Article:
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TESS VIGELAND: The prognosis just improved for consumer spending — which is the critical lifeblood of the U.S. economy.
The world’s biggest retailer, Wal-Mart, gave us a look at its latest medical chart today. Sales increased a healthy 2.5 percent last month. Even Target, which has been suffering from anemic sales lately, took a turn for the better with a slightly-better-than-expected 0.5 percent improvement.
But one major chart is missing from the monthly retail check-up: As of now, Macy’s has decided it wants a little privacy from the usual investor poking and prodding. More on that from our Senior Business Correspondent Bob Moon:
BOB MOON: No news may be good news when it comes to avoiding the embarrassing headlines after a lousy sales month.
MAREK FUCHS: Management doesn’t want to get beaten up once a month when these numbers aren’t coming in the way they want them to.
Marek Fuchs is a commentator for TheStreet.com. He contends there’s no other plausible explanation for Macy’s to suddenly stop issuing its monthly results. Chief Financial Officer Karen Hoguet dropped the announcement in during a conference call with analysts last month, but few media outlets noticed.
KAREN HOGUET: This could be misconstrued as trying to cutback on the information that we are providing to investors. That is not the intent.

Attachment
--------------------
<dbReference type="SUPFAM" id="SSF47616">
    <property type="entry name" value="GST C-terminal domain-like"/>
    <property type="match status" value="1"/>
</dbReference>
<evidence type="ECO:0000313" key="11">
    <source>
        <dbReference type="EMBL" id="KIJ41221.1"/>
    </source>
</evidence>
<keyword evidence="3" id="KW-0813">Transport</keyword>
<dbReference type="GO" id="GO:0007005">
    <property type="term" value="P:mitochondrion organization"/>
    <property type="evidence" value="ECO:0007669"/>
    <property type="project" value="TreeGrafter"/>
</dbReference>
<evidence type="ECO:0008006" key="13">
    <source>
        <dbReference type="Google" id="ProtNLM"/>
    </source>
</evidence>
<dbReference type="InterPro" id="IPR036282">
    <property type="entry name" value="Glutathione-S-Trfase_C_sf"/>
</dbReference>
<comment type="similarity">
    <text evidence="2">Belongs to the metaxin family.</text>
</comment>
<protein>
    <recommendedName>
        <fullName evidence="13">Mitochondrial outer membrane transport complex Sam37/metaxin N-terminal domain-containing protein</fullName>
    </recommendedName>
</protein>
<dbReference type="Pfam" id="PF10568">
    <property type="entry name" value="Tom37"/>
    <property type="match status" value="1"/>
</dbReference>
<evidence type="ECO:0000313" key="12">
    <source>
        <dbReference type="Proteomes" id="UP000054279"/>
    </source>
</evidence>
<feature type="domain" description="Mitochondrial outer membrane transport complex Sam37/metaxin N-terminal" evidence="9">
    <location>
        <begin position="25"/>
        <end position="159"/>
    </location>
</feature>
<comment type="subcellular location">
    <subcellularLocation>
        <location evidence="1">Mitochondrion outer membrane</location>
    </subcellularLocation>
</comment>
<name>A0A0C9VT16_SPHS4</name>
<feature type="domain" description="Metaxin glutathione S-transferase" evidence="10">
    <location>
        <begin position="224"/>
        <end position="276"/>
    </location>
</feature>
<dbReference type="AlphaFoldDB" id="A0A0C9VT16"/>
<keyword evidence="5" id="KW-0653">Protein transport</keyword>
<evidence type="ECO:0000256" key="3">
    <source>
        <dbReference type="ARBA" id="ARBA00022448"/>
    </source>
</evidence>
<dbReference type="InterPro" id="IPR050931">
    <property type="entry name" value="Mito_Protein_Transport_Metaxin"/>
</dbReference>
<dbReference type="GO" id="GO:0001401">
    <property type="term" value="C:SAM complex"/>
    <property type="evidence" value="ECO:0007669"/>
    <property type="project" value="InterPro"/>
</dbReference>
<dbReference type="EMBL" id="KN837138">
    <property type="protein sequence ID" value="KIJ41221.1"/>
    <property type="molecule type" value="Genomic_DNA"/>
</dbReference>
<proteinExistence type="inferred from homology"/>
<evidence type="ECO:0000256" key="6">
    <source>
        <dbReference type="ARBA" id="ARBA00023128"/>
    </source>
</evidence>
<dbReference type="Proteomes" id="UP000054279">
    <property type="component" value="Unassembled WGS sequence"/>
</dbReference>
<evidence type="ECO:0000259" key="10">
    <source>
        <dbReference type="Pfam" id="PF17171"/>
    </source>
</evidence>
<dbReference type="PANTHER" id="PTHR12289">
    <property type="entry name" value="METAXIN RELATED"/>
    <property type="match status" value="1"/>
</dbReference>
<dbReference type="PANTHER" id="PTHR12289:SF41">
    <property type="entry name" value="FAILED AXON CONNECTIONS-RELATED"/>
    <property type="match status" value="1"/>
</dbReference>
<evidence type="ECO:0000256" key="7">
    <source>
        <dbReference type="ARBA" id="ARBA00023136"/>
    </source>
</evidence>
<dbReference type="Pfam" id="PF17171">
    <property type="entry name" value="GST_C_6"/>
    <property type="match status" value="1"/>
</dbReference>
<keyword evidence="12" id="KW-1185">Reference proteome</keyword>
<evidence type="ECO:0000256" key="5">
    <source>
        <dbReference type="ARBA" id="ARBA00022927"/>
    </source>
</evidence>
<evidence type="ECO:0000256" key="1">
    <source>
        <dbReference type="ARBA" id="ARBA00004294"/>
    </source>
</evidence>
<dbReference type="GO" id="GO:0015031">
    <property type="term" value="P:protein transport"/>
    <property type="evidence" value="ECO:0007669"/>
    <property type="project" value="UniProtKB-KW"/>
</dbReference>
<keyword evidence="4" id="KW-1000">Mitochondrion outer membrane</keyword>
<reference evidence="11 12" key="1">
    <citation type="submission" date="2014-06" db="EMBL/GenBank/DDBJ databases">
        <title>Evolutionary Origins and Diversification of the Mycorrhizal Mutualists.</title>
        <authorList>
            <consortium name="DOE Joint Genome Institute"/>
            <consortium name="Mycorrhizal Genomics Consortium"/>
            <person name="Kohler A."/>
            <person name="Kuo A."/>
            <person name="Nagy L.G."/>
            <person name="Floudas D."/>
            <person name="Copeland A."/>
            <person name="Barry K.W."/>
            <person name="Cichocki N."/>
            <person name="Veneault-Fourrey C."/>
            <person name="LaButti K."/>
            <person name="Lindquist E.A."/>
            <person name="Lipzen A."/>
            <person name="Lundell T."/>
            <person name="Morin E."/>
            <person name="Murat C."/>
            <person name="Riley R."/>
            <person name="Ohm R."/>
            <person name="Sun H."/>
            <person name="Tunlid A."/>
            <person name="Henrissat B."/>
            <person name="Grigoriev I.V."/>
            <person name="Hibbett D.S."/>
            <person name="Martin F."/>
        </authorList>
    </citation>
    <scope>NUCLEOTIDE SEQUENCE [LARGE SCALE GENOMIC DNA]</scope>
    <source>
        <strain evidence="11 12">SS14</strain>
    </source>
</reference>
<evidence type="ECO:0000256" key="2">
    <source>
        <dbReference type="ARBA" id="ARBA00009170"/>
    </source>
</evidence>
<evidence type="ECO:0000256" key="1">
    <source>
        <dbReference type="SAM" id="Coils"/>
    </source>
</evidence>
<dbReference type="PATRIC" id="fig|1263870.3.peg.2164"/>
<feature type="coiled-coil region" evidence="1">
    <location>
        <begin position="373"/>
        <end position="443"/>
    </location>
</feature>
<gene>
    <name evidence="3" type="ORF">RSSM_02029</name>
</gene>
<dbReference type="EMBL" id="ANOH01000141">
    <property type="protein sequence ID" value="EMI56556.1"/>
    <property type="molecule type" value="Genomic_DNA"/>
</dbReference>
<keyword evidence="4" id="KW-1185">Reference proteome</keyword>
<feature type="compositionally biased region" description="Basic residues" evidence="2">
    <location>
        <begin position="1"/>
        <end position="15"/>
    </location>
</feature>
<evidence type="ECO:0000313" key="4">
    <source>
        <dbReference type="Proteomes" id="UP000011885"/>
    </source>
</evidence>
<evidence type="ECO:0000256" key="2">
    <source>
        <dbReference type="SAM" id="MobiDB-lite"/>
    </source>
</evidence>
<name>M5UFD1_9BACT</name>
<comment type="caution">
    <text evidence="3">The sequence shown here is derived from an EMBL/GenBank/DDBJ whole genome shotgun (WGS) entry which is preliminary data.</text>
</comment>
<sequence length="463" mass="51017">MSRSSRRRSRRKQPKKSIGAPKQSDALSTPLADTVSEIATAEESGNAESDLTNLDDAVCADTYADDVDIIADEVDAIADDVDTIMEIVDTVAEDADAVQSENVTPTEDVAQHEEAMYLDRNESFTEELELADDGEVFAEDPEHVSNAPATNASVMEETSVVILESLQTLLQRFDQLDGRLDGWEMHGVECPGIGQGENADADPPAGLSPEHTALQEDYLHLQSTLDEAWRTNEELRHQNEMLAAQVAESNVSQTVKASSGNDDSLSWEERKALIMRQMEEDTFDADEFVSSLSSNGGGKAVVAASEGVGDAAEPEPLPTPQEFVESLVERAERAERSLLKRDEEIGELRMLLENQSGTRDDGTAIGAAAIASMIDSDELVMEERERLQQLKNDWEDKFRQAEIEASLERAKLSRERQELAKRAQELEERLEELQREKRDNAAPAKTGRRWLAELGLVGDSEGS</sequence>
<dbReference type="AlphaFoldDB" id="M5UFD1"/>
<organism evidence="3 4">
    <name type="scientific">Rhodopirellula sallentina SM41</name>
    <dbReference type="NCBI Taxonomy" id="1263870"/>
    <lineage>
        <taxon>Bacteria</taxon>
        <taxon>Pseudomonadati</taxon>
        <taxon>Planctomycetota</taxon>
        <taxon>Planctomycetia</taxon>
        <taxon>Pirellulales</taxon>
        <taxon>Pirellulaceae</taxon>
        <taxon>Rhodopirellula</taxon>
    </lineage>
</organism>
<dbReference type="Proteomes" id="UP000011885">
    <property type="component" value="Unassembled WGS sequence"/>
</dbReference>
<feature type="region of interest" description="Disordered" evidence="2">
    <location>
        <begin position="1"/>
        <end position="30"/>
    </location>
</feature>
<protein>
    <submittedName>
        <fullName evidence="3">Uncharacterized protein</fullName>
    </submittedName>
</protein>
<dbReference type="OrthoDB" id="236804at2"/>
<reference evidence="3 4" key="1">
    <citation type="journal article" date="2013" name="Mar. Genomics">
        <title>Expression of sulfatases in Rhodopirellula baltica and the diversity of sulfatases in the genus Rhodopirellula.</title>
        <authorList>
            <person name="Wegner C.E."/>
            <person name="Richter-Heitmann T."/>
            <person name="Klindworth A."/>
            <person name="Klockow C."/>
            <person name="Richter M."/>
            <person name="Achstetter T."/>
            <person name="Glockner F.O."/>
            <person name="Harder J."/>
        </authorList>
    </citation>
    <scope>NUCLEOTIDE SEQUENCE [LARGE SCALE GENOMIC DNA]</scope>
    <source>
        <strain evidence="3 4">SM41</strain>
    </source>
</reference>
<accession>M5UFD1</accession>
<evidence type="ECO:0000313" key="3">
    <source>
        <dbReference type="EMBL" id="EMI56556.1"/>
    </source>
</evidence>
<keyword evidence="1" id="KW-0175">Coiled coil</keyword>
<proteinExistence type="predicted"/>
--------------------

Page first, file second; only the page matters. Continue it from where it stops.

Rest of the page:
Macy’s blames “undue confusion” over calendar shifts and seasonal promotions. Frank Badillo, senior economist at the research firm Retail Forward, says the big department store chain has a point:
Every Easter, when there’s a shift in the Easter holiday, for example, or when you have fewer shopping days after Thanksgiving in any given year, it can make these numbers a lot more difficult to interpret.
But TheStreet.com’s Marek Fuchs says that doesn’t justify a public company telling investors they can’t be trusted to do that:
FUCHS: Every savvy investor knows to take any single month with a grain of salt and to look at variables, certainly. But the point is, companies always choose bad times, times where things are turning against them, to change their practices in terms of reporting, and it’s always a red flag.
Fuchs says the withholding information mainly leaves smaller investors in the dark — and, he says, just at the wrong time.
Macy’s joins a growing list of companies that have stopped providing monthly numbers, including Home Depot and the parent firm of Sears and K-Mart.
In Los Angeles, I’m Bob Moon for Marketplace.
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